Phone firms such as Bharti Airtel Ltd, Reliance Communications Ltd, VodafoneEssar Ltd and a bunch of aspirant telcos such as Loop Telecom Pvt. Ltd, Unitech Wireless Pvt. Ltd and Datacom Solutions Pvt. Ltd would spend at least $15 billion (Rs71,250 crore) this fiscal year in expanding or setting up phone networks, according to announcements by the companies.
Other areas such as new business development and employment have got a huge boost. “There is also the huge growth of the telecom ancillary sectors like value-added services, including firms that are doing content creation, content aggregation, distribution and delivery to the customer,” says the PwC executive director.
Economist Rajat Kathuria, considered a specialist in the phone services business, says that as the adoption of mobile phones spreads in India, it is giving rise to an entirely new set of businesses whose operating models hinge on the use of phones. “There are firms like JustDial (a directory service), which started out on capital of $1,000 14 years ago, (now) has annual revenues of $17 million and is valued at $100 million,” says Kathuria, a professor at Indian Council for Research on International Economic Relations, or Icrier. “The firm’s founder attributes his company’s continuing success to the telecom revolution in India as otherwise his accessible market would be far smaller.”
The wealth effects of a spreading phone network show up in a 5.6% incremental growth of gross domestic product every time 10% of a country’s population acquires a mobile phone, Carl Henric Svanberg, president and chief executive officer of Telefon AB LM Ericsson said on a visit last week to India, quoting research at universities, without naming them.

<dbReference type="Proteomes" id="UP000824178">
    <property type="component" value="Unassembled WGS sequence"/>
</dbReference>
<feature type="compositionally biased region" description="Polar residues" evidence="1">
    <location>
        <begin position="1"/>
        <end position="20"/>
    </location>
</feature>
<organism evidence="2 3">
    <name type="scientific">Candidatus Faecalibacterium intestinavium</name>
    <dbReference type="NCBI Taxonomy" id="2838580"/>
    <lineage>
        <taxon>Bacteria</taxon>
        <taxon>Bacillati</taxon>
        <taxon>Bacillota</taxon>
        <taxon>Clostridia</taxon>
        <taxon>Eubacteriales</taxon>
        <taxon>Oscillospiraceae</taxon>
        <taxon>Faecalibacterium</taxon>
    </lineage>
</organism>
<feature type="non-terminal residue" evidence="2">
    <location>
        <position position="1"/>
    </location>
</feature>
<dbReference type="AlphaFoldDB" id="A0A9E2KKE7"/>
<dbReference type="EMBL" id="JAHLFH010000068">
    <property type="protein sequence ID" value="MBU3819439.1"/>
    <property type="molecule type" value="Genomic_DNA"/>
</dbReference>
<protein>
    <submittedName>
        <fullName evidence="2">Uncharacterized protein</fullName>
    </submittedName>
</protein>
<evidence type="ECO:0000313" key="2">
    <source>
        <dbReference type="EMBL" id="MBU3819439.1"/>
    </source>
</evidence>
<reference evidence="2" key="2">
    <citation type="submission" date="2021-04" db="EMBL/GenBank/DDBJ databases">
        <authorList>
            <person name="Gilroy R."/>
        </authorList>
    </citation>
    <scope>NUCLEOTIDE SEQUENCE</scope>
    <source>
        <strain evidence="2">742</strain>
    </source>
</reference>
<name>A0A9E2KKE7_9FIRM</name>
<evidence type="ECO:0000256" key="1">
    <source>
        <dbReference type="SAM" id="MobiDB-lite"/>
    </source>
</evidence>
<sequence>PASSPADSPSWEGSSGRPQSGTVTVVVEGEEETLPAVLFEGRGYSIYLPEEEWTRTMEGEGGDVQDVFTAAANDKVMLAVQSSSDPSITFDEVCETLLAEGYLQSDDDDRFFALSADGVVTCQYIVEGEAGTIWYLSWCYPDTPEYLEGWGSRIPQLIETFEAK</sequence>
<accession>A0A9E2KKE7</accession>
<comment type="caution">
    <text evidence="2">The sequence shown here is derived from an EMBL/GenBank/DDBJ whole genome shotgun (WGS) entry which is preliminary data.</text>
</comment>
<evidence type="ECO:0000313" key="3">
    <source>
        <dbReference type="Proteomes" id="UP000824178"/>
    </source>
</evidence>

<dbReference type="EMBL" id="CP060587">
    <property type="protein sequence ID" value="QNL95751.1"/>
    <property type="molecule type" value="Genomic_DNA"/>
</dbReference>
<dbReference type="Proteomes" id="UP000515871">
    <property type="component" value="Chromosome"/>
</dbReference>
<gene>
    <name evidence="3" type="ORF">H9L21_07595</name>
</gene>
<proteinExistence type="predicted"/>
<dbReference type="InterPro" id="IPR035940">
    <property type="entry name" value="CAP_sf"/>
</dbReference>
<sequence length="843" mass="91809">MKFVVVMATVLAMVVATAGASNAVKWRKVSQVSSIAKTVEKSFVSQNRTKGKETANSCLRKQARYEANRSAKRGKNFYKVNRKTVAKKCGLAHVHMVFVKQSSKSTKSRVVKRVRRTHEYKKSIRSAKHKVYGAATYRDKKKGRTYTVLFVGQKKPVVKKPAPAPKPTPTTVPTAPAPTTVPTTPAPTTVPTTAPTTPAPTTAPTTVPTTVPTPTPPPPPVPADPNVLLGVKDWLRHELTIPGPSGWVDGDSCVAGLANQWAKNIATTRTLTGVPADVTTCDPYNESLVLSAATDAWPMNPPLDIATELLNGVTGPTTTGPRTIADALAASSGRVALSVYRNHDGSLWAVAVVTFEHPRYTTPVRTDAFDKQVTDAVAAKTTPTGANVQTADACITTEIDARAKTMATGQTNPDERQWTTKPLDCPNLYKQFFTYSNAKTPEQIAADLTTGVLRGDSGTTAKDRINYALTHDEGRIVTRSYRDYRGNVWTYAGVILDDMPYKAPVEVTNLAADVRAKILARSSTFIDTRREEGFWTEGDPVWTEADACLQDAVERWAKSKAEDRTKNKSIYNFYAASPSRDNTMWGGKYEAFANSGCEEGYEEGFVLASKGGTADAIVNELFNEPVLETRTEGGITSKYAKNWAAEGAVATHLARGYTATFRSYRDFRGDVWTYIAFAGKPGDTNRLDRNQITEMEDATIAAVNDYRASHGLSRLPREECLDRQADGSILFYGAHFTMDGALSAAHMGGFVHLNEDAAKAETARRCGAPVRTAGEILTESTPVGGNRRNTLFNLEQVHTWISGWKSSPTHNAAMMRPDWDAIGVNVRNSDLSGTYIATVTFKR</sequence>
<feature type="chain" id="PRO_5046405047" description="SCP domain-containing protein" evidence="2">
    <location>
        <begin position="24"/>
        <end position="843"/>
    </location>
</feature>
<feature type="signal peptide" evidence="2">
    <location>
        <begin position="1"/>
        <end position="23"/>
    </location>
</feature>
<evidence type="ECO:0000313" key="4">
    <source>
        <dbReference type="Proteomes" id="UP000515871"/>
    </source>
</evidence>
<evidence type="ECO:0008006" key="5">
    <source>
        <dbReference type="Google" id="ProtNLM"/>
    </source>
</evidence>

In India, Bharti Airtel chief executive and joint managing director Manoj Kohli estimates around 2% of the country’s GDP growth has been contributed by the growing telecom sector. India is expected to report GDP growth of 6.6% in fiscal 2009, a steep drop from 9% in the previous fiscal year, according to the Reserve Bank of India.
The country’s GDP growth averaged 7.1% in nine years between 1999-2000 and 2007-08, a period the compound annual growth rate of mobile phone connections expanded 83%.
The increasing impact of phone use on the economy can also be seen at the state level.
“Indian states with higher mobile penetration can be expected to grow faster, with a growth rate 1.2 (percentage) points higher for every 10% increase in the mobile penetration rate. If Bihar were to enjoy the same mobile penetration rate as Punjab then, according to our results, it would enjoy a growth rate that is about 4% higher,” according to a January report prepared by Icrier and Vodafone Group Plc., the world’s largest mobile phone services firm by revenues.